Mode Moderne‘s follow up to their 2009 début album Ghosts Emerging, is a body of work whose influences are instantly recognisable and easy to pin point. Whether this is a curse or a blessing, it’s certainly something that’s been an underlying factor in the popularity of the band, even from their now seminal track ‘Real Goths’. The track list could be divided in “The Smiths inspired tracks” and the “Joy Division inspired tracks”, which are easy to pick up and listen, perfectly suiting a melancholic and maybe nostalgic mood. Whilst for the first the listener is introduced to familiar, Marr-esque guitar orchestrations and grand, descriptive and bitter lyrics, that would make Morrissey listen in awe, the latter are instead dark, atmospheric and hollow synth laden pieces, in which the vocals are in that robotic and operatic tone, suited to Ian Curtis.
This sonic imitation creates great, easy listening pieces, but more than once, the echoes of familiarity are almost too obvious. Especially with the syncopated, bass heavy electronic tracks, more than once musical parallels can be drawn between Mode Moderne’s works and Joy Division’s – guitars that seem torn from ‘Ceremony’ and ‘Shadowplay’ are the first that come to my mind. It’s Mode Moderne’s way to celebrate these icons, it seems. The album title rings similar to Unknown Pleasures, and might the band’s name itself be inspired by Depeche Mode? This is all theoretic talk anyway, but it does feel indeed like the band is almost temporarily possessed by the spirits of their heroes. Even Phillip Entilé singing voice changes in tone, gravitas and sound, depending on the track. The title track itself hints at the presence of ghosts in a town, maybe in the band’s own Vancouver, which have taken control of Mode Moderne and created their work for the present time. Although the lyrical bitterness and caustic imagery is a personal feature that emerges throughout the work (“I don’t mind your indifference / in fact I want a bit more physical distance”), it’s musically that the band doesn’t seem to want to show their own personal path, and decide to play it safe with some incredibly listenable post-punk rehash.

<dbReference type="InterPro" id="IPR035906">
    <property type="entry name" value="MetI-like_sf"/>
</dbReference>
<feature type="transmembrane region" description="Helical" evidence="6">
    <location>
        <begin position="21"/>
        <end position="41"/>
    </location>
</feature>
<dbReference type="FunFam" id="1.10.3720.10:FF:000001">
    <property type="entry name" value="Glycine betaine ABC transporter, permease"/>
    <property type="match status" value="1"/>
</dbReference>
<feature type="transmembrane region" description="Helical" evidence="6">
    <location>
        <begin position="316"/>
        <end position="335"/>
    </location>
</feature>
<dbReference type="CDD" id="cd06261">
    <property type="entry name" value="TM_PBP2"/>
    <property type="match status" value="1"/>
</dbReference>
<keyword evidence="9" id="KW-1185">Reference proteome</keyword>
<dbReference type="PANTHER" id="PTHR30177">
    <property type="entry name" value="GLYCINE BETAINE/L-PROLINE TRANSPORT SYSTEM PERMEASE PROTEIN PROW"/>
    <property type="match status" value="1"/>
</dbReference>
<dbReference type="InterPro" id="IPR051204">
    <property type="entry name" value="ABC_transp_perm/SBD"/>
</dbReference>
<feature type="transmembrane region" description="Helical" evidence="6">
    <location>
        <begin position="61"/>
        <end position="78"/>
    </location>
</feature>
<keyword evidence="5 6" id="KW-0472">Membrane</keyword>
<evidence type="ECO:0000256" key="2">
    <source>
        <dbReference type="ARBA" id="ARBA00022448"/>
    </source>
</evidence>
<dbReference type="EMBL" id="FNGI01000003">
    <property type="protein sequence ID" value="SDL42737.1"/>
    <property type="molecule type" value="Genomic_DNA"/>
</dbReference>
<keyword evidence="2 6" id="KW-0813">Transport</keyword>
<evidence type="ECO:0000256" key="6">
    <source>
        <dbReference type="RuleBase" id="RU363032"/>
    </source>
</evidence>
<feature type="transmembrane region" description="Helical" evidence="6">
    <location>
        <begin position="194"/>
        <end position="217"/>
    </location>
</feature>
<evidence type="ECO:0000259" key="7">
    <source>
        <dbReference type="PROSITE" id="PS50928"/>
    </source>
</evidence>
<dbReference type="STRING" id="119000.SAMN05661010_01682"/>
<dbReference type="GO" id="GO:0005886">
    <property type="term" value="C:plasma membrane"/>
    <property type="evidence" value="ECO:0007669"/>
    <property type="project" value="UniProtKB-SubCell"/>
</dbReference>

Although this might be different for Mode Moderne’s future work, as the closing track, ‘Running Scared’, sounds incredibly different from the work that preceded it. With instrumentation that ranges from string instruments, pianos and a more down to earth drumming, the track first of all sounds incredibly human. The arrangements are great, and the lyrics are emotionally evocative (“Oh Mercy for the ones like we / who see the world in colours three / black gold too often grey”), marking the album with an incredible closing piece. As the track fades out, pulsing with an electronic heart beat, it reprises, accompanied by guitars and reanimated by electronic elements. If this might signal a future more personal garb for Mode Moderne, dusk has never looked so bright.
Occult Delight is released on 20th January 2014 through Light Organ Records